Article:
“I think there would certainly be some discussions across the university about how I was representing them in what cases and how I was speaking up,” she said.
Moon said she’s just as frustrated as Caffrey.
“Scientists have been raising a red flag in the best ways we know for decades, and we haven’t seen action,” she said. “It makes me sad, and I think it’s at a point where I certainly ask myself the question of what am I going to do in an emergency and how am I going to react?”
One of Caffrey’s big concerns is how scientists aren’t encouraged to reach out to the general public about their work. She said the community talks among themselves, and published papers get shared with colleagues. She argues the issue is that scientists are paid to do the work and teach.
“That takes up 60 to 70 hours of your week. We’re not getting paid to do outreach to the public. It would be really wonderful if our universities could start issuing contracts that would include a public component.”
Moon agrees, and said, “we are at a point where we are not appropriately recognizing the importance and rewarding the activity of bringing science outside the scientific sphere.”
Moon said that she makes an effort to speak to a wide range of audiences, and she “brings them the science.”
“Because right now, the science, the physical changes happening in our earth system are alarming. There’s no need to make up a story beyond today’s science to bring a real shock to people about what it is our human choice is about our future path.”
Caffrey said she signs these letters and declarations, like the one in support of Extinction Rebellion, to try and reach lawmakers, to show them that “people are outraged, that the people want action.”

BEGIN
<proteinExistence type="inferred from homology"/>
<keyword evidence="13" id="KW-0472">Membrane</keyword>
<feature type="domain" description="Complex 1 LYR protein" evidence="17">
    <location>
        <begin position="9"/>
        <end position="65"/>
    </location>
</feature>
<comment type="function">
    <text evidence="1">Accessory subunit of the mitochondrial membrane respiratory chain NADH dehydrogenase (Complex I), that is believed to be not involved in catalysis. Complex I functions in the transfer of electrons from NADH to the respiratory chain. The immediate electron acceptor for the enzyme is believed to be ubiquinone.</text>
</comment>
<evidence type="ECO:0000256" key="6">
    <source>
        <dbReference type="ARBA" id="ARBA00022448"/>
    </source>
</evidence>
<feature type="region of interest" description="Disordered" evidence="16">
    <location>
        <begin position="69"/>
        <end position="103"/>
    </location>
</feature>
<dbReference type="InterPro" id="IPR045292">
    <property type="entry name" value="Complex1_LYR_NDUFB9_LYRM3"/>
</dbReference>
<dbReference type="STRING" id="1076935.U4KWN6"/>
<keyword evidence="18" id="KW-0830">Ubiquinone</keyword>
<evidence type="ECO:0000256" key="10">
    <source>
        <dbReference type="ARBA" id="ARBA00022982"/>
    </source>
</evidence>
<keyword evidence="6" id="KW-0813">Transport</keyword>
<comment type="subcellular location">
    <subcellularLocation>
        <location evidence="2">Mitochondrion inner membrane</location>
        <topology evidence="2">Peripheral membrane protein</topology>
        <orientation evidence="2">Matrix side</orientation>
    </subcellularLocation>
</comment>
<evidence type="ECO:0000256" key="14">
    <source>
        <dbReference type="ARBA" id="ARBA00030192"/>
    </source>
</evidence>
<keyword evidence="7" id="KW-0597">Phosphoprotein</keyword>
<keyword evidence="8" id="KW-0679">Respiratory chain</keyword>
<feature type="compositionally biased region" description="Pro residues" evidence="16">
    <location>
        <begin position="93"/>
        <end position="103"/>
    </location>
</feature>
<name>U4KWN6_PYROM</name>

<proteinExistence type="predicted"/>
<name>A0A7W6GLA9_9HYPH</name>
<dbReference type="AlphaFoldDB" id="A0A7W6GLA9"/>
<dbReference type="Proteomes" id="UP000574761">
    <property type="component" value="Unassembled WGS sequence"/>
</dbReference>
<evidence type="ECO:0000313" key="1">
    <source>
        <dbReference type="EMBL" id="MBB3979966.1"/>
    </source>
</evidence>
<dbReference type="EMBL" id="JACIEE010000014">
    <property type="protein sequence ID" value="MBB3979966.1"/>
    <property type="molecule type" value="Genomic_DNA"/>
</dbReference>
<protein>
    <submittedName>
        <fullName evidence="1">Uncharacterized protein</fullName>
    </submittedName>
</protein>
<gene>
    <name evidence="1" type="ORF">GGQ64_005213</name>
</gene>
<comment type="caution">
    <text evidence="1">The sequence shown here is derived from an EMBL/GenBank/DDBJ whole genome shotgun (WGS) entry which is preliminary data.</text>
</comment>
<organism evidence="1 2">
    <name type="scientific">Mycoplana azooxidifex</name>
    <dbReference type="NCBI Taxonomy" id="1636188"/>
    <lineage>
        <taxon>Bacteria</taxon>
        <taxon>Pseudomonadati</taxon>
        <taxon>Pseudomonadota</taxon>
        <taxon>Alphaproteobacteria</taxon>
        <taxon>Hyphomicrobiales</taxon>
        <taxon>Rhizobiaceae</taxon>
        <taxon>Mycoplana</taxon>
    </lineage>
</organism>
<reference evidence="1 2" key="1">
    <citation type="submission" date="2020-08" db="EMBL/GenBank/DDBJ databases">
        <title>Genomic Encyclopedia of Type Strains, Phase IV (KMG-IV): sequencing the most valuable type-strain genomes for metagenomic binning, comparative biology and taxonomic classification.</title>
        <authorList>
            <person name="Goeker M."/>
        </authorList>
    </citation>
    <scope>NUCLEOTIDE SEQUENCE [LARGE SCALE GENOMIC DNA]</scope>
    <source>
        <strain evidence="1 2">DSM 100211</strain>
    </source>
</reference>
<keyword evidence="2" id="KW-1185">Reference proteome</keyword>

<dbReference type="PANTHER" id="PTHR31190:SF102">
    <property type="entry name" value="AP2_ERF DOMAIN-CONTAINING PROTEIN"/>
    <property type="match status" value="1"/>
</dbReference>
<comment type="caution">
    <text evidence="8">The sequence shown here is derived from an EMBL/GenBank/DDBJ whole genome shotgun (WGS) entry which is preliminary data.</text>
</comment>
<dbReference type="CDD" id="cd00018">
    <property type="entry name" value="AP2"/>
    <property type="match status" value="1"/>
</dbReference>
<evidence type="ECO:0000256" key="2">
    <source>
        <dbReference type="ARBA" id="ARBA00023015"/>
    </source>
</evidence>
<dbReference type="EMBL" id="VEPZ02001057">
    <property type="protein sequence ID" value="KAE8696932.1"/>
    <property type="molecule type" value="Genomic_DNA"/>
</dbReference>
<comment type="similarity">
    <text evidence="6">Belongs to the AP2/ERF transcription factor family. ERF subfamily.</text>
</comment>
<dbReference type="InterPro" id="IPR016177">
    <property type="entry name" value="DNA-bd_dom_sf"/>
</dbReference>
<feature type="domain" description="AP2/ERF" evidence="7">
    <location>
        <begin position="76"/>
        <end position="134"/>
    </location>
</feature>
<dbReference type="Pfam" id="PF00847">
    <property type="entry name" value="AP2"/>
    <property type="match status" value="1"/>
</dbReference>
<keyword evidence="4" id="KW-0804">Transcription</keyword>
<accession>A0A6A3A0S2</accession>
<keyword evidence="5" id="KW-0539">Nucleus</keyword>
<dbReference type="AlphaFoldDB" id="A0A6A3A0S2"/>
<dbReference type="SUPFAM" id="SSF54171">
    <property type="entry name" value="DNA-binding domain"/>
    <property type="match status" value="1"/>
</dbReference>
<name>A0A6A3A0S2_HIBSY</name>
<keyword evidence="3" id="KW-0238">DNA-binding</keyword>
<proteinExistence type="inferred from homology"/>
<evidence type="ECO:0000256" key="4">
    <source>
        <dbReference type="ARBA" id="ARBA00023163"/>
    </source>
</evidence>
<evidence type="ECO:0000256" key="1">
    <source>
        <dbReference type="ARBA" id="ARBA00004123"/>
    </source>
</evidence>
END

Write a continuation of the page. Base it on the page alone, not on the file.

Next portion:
Moon hopes the letters she signs reach those who are only mildly concerned about climate change.
“I’m really interested in taking the attention of those people who just have this at the periphery and bringing it more centrally into their vision, and having those people begin to talk to their neighbors and their friends and their representatives,” Moon said.
Caffrey never imagined she’d be forced into the “political arena,” but now feels a responsibility to speak out.
“Now that I’m here, I’m happy to use my platform to speak out in ways that I know other researchers might have their hands tied a little more.”
Moon said that the “politicization of climate science” makes her feel “bullied and pushed around.”
“I’ve written proposals in which I’ve avoided using the phrase climate change because I’m well aware that Congress could say, ‘Hey, we want to see these proposals.’”
Instead, Moon said she uses phrases like “changes in temperature,” “increasing temperature” and “risks.”
“It feels really inappropriate to have to consider that,” Moon said. “Feeling this pressure to fit into a political understanding of science certainly I think has driven more scientists to paying attention to the political process and considering how it is that they maybe have to speak up about their science.”
On an earlier CPR News report about the Greta Thunberg-inspired Global Climate Strike in Denver, a reader left a comment that essentially asked, “If this movement is about the science, then where are the scientists?” Moon finds comments like that “frustrating, but I don’t necessarily fully blame that person for having that perspective.”
In an age of online harassment, Caffrey understands why a scientist would choose not to be more public about their research.
“I’ve been called an entitled millennial, I’ve had comments made about my looks,” she said. “As a woman in science, you get a lot of those. I’ve had letters sent to my home… sometimes it feels like you’re putting not only yourself but your family at risk by doing it.”
Caffrey said she’s fighting for stronger scientific integrity protections. She said Moon’s example of having to change her language “shouldn’t happen.”
“We call that self-censorship. You shouldn’t have to worry about censoring your language,” Caffrey said. “I would like scientists to be able to just focus on the science and not worry about losing their jobs or becoming pariahs within the scientific community if they chose to speak out about what’s happening with their research because of political influence.”
Moon pointed out that, right now, science is caught between politics and scientific truth.
“Scientists are doing our best to muddle through that and continue the alarm”